Reading: Future Visions
In my personal newsletter (in Russian), I regularly choose the best longreads about tech, media, and design. Recently, I’ve started a new section where I publish lists of articles worth reading created by different interesting people from all over the world. Since my newsletter is in Russian, I decided to post these lists in English on Medium, too. The tenth selection is created by one of my favourite writers, Joanne McNeil. She is interested in the ways that technology is shaping art, politics, and society. She was a 2015 fellow at the Carl & Marilynn Thoma Art Foundation and an artist-in-residence at Eyebeam in 2014. Currently, Joanne is an affiliate at the Berkman Klein Center for Internet & Society. She is working on a book about internet users called Lurk for Farrar, Straus.
“It is tempting to talking about the future as either utopian or dystopian, good or bad, hopeless or hopeful. But my favorite writing on science fiction and the future considers thorny questions and uncertainty.”
“Four Futures” by Peter Frase
This is not a book about futures in the “futurism” sense, but an analysis of the scarcity and abundance, or inequality or equality in existing science fiction literature. As Frase explains, it is an “attempt to use the tools of social science in combination with speculative fiction to explore the space of possibilities in which our future political conflicts will play out” / Verso Books / 160 pages
“Race And The Construction Of Race” (Chapter in “Cybertypes: Race, Ethnicity, and Identity on the Internet”) by Lisa Nakamura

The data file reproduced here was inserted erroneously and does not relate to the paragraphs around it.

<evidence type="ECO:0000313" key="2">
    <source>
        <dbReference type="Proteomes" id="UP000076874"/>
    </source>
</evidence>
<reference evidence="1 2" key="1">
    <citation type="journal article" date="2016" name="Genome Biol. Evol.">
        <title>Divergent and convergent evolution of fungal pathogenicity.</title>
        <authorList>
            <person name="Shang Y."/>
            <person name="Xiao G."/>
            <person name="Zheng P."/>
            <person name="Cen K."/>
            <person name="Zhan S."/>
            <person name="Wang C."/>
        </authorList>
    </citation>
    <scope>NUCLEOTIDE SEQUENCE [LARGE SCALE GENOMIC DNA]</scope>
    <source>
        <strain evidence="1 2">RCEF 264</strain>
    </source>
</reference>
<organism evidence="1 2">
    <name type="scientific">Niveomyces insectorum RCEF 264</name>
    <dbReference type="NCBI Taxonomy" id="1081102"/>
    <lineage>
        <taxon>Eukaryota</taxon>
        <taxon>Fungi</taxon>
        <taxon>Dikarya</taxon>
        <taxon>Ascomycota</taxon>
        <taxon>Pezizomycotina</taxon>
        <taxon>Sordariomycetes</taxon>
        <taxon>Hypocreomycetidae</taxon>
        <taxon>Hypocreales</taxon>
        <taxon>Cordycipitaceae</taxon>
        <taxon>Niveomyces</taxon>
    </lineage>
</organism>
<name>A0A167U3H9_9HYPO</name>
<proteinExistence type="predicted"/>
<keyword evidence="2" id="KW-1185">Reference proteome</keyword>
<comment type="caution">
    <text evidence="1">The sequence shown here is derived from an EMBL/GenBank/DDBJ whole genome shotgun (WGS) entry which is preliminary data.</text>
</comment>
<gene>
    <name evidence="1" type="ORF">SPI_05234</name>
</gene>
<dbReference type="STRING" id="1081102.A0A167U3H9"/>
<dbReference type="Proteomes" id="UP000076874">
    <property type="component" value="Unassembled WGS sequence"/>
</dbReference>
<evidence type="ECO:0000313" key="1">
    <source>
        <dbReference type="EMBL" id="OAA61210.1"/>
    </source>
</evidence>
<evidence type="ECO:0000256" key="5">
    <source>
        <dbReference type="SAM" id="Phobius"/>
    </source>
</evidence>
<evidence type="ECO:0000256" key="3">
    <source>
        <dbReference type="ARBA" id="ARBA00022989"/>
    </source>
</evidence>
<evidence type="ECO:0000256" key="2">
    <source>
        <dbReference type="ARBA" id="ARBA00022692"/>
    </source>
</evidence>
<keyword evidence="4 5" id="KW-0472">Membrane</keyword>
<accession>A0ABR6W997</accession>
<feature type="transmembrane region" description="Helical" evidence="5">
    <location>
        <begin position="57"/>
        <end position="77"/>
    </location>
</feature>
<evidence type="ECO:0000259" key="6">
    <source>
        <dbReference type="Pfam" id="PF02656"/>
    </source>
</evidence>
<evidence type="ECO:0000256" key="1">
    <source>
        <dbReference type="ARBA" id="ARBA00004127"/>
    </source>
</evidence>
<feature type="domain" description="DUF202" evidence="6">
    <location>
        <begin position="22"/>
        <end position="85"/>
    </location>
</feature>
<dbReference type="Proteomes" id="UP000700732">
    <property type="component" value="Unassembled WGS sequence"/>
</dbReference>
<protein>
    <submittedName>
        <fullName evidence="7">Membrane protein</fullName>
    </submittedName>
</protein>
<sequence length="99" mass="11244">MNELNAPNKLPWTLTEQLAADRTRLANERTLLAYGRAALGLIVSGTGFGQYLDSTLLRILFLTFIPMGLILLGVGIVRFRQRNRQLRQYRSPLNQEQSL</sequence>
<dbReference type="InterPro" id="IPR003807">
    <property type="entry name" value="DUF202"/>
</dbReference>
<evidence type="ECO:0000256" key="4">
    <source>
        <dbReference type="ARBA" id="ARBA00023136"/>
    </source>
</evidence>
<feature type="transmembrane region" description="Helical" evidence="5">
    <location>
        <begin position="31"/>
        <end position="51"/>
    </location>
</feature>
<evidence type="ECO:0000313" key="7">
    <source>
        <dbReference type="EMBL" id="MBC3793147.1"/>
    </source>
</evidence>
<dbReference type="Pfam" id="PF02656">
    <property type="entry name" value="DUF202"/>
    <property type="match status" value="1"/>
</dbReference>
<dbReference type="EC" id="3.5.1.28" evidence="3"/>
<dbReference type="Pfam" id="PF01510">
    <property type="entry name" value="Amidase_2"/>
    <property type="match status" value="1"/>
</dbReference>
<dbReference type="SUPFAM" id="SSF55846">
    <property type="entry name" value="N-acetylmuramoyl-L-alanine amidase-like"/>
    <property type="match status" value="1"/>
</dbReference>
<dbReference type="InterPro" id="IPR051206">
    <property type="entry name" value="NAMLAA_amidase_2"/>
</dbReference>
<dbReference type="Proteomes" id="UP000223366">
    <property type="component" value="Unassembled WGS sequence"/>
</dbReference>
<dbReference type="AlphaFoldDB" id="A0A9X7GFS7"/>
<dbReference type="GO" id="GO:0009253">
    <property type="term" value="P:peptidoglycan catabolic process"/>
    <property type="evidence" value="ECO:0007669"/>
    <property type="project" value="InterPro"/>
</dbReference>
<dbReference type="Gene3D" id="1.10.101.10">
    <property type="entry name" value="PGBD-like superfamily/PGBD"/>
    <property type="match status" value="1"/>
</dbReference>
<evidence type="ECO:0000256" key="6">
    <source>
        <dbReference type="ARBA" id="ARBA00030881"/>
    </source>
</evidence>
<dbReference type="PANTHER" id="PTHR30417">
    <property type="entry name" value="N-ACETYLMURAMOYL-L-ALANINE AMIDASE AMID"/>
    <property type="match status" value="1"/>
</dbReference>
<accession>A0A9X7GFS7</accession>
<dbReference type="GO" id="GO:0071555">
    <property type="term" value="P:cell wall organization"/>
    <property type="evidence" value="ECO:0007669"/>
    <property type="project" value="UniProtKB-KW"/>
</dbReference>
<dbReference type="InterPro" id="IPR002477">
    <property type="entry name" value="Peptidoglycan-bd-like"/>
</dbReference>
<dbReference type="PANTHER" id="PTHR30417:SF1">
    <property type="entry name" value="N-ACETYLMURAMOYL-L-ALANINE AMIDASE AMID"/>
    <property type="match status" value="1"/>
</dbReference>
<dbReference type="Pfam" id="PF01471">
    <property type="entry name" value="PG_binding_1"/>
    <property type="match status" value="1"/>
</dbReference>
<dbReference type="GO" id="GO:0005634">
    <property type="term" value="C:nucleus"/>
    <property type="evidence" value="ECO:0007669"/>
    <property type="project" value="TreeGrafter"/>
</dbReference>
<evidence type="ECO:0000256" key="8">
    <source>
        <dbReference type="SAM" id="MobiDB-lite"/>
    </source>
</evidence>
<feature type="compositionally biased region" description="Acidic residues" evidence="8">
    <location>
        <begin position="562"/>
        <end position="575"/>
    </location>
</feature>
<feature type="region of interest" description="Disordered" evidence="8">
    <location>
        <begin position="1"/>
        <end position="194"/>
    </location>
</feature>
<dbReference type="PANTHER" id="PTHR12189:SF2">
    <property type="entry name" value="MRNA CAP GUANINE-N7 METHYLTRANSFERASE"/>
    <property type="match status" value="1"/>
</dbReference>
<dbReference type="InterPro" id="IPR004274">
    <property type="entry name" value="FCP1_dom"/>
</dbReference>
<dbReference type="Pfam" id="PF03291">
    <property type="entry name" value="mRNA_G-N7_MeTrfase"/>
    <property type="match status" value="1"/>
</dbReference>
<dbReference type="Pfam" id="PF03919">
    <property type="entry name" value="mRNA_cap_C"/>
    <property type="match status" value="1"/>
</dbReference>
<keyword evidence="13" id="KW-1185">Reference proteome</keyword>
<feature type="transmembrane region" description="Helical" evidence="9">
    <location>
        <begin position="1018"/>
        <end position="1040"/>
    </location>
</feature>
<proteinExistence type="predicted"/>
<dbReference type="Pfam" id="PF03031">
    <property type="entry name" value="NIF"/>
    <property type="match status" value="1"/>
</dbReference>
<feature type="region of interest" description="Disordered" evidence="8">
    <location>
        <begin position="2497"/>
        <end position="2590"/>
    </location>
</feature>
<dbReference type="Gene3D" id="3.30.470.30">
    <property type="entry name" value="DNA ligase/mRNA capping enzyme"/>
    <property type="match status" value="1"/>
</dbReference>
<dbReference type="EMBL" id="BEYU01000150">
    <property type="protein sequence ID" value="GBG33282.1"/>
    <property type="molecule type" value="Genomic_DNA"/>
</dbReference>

It’s common for sci-fi writers to imagine future worlds without race and racism, but that is abdicating responsibility for where the future is really headed. In this chapter, Nakamura contrasts the “techno-orientalism” of the white characters in Blade Runner and Neuromancer, and multicultural characters in The Matrix and Snow Crash,. She reveals what is communicated in the absence of discussion of race in science fiction / Amazon / 194 pages
“A Golden Age for Dystopian Fiction” by Jill Lepore
Dystopian literature has become a sort of comfort food recently. In this essay, Lepore considers the history of dystopian literature, and how the genre in recent years has become a “fiction of submission,” rather than imagination / New Yorker / 14 minutes
“Black Secret Technology” by Julian Jonker
Beginning with the Gil Scott-Heron song, “Whitey On the Moon,” the essay considers “where black science fiction has hidden itself instead: on vinyl.” It encourages readers to think more expansively about what we consider “science fiction” and futurism / CTheory / 18 minutes
“Folding Beijing” by Hao Jingfang
This is a stunning novella, ambitious and compelling, which fills with a great deal of hope for the future of science fiction literature. And it’s free to read on Uncanny magazine’s website right now / Uncanny Magazine / 60 minutes.
Would you like to share your thoughts or suggest a subject for a reading list? Please feel free to contact me: anysavina [at] gmail [dot] com.